We’ve written more about how your business can best prepare for any cyber security threats

International Considerations

Selling internationally requires different considerations. These can include:

  • Export and import regulations
  • Having an internationally registered trademark 
  • Different or additional shipping costs 
  • Website security policies for different regions 
  • Social or cultural sensitivity 
  • Employee obligations 

When you do business overseas, you’ll also need to draft your contracts a little differently. For example, if something goes wrong, whose jurisdiction will it fall under? Which country’s laws apply to your dispute?

Depending on your business and its goals, it’s always best to consult a legal professional in that local jurisdiction and have them advise you through some of these potential concerns.  


Most eCommerce businesses will consider a dropshipping model. This basically means that instead of keeping stock in your inventory, you have an arrangement in place that allows your suppliers to send products directly to customers when they order from you.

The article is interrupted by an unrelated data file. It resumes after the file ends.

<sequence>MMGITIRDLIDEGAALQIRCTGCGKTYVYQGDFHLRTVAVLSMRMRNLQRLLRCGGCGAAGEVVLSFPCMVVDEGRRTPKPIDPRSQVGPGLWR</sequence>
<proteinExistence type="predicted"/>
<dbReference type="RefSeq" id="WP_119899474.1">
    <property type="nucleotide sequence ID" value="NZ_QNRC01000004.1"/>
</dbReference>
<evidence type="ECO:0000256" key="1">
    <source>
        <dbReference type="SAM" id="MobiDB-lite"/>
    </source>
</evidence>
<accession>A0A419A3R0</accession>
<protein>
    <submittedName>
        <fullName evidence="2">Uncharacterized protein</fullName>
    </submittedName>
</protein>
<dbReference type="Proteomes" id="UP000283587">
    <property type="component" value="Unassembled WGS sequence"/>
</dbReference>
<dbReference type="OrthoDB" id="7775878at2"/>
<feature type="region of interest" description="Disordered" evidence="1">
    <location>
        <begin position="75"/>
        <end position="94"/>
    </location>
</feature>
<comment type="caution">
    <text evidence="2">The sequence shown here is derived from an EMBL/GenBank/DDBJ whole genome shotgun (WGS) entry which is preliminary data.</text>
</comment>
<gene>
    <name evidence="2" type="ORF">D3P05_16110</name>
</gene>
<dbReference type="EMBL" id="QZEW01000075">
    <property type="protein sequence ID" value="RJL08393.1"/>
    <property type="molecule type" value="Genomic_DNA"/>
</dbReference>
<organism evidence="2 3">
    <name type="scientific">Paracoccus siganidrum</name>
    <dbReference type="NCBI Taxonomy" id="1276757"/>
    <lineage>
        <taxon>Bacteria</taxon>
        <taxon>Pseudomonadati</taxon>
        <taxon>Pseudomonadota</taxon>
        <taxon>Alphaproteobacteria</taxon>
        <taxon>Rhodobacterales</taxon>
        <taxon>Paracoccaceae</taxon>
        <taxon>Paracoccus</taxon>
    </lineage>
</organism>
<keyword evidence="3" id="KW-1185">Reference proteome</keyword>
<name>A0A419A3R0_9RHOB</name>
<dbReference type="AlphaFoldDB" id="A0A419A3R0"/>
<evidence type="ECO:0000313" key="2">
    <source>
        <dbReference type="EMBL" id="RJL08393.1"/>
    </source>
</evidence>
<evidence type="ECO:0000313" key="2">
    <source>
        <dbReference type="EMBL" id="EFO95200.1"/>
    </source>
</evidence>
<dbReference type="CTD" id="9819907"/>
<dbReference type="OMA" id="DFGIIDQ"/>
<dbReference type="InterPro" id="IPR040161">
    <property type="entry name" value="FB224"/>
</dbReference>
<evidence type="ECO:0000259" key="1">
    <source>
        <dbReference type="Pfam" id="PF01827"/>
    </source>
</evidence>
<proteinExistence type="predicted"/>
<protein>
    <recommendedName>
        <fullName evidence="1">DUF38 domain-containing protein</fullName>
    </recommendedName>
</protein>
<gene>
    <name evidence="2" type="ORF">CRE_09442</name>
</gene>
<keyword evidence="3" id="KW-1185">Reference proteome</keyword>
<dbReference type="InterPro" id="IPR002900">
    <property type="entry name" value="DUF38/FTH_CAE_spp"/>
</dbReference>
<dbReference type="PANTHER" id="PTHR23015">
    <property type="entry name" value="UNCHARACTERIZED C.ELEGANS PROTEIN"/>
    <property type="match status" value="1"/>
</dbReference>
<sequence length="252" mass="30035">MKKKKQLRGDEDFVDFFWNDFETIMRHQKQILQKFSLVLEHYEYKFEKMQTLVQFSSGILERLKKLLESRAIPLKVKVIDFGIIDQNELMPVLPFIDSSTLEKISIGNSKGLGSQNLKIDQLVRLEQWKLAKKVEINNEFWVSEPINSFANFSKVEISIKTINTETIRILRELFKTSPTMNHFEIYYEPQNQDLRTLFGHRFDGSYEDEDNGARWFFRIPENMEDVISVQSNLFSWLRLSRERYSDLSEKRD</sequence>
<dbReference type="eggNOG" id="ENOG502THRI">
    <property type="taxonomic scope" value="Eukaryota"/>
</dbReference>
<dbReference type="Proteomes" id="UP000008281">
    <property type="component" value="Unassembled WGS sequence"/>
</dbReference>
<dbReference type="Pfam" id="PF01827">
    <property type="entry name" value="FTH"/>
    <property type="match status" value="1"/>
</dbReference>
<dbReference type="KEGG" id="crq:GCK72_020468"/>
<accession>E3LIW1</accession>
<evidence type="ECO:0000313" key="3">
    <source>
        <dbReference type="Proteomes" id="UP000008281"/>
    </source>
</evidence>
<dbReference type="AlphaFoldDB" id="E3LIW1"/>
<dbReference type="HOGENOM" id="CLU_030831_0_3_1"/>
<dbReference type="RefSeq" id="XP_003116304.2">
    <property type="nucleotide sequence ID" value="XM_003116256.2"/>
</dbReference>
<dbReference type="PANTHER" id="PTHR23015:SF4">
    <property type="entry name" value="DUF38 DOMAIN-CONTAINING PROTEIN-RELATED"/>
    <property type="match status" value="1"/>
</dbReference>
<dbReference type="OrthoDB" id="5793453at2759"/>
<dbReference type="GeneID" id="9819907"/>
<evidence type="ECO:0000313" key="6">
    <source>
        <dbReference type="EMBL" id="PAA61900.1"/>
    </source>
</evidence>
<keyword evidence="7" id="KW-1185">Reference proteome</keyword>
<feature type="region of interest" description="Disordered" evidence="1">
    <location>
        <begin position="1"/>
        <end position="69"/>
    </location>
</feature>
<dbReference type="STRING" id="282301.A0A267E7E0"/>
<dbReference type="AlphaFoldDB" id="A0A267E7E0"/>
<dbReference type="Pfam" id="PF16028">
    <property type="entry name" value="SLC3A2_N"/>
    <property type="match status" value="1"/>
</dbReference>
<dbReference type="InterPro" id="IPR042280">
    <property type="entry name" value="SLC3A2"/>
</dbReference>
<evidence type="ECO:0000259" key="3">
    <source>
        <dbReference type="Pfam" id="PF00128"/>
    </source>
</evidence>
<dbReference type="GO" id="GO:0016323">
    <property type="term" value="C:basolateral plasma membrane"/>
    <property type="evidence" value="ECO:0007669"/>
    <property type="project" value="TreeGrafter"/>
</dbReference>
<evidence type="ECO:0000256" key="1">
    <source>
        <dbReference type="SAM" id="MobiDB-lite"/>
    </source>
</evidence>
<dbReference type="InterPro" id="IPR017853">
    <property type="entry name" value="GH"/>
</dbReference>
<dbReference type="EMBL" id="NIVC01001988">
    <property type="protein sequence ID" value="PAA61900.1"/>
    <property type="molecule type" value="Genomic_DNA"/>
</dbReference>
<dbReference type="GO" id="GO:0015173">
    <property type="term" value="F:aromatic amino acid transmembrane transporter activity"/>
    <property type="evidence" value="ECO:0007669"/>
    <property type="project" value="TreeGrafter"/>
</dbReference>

This saves you the time and resources required to hold inventory and worry about selling it all. Instead, you only ship the products that have actually been ordered. 

However, it’s important to understand how dropshipping works and comply with your legal obligations under the arrangement. For example, it’s crucial that you have a strong Supply Agreement in case your customers aren’t happy with certain products from your you are likely to be liable for it. 

In the case of Australian Competition and Consumer Commission v Ozdirect Online Brands Pty Ltd (2009) Ozdirect was determined to have engaged in misleading and deceptive conduct. 

Ozdirect had been using the method of dropshipping to provide goods for their customers, however, they breached their service agreement with their supplier resulting in many unhappy customers who did not receive their products after paying for it.